New Record for Directly Measuring Astronomical Distances beyond our Local Supercluster – 450 million light years – with only 9% uncertainty

The new record for the farthest object whose distance was directly measured is 450 million light years with an uncertainty of no more than 9 percent.

Our Milky Way galaxy is only 100,000 light years across. 450 million light years is more than four thousand times the diameter of our galaxy. Our “local” Supercluster centered on Virgo is only 150 million light years across – one-third of the new distance measurement record.

This was set by the world’s largest telescope, the Very Large Baseline Array telescope (VLBA) which extends from Hawaii to New Hampshire, and boasts a resolution a hundred times sharper than the Hubble Space Telescope.

NASA’s Press Release and this marvelous article “Super-sharp radio ‘eye’ remeasuring the universe” on PhysOrg.com, detail how the farthest distance was directly measured. It also explains how many objects in our own galaxy now have newly increased distance accuracies and the rate of our galaxy’s spin is measured moving 20 percent faster.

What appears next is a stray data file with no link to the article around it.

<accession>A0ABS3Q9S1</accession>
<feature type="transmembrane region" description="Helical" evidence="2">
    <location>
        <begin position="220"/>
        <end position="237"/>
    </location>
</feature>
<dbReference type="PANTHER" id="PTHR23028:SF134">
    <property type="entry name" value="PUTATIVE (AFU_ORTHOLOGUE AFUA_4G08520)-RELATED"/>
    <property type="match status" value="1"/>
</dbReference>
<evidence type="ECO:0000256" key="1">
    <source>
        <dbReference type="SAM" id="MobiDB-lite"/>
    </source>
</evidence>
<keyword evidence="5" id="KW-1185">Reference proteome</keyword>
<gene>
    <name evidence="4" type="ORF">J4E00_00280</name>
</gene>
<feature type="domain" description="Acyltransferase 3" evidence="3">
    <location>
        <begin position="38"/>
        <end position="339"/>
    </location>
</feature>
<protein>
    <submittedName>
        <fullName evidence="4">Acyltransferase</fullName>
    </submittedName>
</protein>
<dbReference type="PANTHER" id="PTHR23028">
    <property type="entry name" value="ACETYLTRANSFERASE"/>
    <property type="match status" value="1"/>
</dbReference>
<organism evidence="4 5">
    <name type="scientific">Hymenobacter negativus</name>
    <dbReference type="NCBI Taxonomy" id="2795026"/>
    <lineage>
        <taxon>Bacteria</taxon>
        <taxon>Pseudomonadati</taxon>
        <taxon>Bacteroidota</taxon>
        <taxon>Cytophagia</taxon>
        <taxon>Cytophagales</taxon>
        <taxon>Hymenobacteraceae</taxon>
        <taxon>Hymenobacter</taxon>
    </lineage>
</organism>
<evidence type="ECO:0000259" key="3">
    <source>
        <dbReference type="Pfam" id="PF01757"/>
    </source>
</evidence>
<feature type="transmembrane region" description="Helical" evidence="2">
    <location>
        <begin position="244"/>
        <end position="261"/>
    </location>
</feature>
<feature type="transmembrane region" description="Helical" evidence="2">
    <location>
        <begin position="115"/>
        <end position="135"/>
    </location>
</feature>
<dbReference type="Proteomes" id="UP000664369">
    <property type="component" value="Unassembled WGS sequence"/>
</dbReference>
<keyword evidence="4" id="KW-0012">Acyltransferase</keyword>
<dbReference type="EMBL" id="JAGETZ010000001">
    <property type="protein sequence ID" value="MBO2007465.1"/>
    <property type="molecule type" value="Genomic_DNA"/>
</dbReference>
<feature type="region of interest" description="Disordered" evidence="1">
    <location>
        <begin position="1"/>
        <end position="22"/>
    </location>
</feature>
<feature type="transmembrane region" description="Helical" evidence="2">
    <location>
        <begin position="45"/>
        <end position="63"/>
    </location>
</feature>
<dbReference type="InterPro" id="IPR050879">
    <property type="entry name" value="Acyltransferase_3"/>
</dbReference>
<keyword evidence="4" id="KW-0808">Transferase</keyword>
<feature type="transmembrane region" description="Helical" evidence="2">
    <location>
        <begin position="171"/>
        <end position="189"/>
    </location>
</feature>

The VLBA telescope can detect features with mili-arc-second resolution (one thousandth of an arc-second) compared to the Hubble’s best lens which can only discern about a tenth of an arc-second.

This distance measuring method is most highly valued because it measures distance directly using trigonometry, rather than interpreting distance using indirect indicators such as brightness or multiple logic steps as with redshift.

Higher distance measuring accuracy allows independent verification of redshift distance estimates and provides a clearer understanding of galaxy rotation curves.

Previous work with VLBA had revealed how our home Milky Way galaxy has four arms, rather than just two. This also illuminated the evidence that our oldest stars are in only two of the spiral arms.

 

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